Endeavour Astronauts Cast Off from Space Station

Endeavour Astronauts Cast Off from Space Station
A camera aboard NASA's shuttle Endeavour captured this view of the International Space Station after a March 24, 2008 undocking over the west coast of Australia. Japan's new Kibo storage module appears as the small cylinder jutting upwards at the center. (Image credit: NASA TV.)

This story was updated at 11:54 p.m. EDT.

HOUSTON — With warm hugs and some laughs, seven astronauts aboard NASA's shuttle Endeavour bid farewell to the crew of the International Space Station (ISS) late Friday after a record construction flight.

Shuttle commander Dominic Gorie and his crew undocked from the space station at 8:25 p.m. EDT (0025 March 25 GMT) as both spacecraft flew high above the west coast of Australia.

"Thanks, my friends, we'll see you on the ground in about a month," Gorie told the station's crew as the shuttle pulled away.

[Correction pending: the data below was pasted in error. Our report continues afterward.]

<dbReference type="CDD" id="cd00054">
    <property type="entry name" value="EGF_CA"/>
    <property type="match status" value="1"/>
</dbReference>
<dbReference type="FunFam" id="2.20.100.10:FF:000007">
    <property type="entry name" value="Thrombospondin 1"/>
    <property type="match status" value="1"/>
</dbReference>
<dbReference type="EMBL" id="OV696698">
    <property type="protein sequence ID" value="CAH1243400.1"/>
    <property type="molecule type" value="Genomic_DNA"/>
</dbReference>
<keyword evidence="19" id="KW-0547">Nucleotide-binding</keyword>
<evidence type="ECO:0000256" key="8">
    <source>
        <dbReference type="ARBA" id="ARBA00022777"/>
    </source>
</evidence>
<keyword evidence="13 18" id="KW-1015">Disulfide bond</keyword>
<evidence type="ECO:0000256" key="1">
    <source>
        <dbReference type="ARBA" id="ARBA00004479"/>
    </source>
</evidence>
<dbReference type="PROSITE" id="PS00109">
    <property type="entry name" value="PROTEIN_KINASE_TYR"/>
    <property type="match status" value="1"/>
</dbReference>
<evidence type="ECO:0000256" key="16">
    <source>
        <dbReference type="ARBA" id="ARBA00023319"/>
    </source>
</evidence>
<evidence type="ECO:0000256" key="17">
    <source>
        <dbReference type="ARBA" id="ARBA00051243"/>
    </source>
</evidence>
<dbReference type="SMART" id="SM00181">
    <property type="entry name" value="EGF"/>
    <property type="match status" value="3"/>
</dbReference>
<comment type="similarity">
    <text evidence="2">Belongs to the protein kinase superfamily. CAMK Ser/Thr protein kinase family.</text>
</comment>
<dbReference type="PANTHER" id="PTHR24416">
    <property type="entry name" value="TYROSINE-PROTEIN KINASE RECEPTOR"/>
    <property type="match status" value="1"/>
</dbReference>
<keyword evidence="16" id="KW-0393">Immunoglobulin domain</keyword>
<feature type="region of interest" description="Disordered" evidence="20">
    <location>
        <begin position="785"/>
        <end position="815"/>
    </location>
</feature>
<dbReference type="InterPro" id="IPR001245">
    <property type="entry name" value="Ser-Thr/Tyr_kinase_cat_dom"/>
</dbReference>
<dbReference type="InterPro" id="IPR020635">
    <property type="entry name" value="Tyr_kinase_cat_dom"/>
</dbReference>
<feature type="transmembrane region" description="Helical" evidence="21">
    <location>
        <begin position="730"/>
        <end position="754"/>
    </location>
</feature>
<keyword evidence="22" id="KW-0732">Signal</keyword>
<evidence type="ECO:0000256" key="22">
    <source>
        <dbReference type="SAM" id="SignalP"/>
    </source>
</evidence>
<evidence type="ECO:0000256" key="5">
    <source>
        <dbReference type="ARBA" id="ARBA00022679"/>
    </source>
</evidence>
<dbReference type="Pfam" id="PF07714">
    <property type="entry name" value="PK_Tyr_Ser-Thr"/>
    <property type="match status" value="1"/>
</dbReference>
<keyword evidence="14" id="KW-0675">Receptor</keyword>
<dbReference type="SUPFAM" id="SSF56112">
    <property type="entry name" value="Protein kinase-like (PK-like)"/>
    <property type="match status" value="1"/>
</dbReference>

Gorie and his crew spent 12 days docked at the space station, where they swapped out one crewmember and performed a record five spacewalks to install the Canadian-built Dextre maintenance robot and the first segment of Japan's Kibo laboratory. They are set to land Wednesday night at 7:05 p.m. EDT (2305 GMT) at NASA's Kennedy Space Center in Florida to conclude their 16-day shuttle spaceflight — the longest ever sent to the ISS.

"We really appreciate everything you've done for us over the last couple of weeks," station commander Peggy Whitson told the departing shuttle crew. "Thanks a bunch, and especially thanks for being such a great bunch of guys."

An unsecured solar wing on the station's port side delayed Endeavour's undocking by about a half-hour, but eventually latched into place to protect the array from damage.

Heading home

Endeavour's STS-123 crew spent the bulk of three spacewalks constructing the Canadian Space Agency's Dextre robot, a $209-million automaton with two 11-foot (3.4-meter) long arms designed to replace astronauts on simple repair jobs outside the ISS.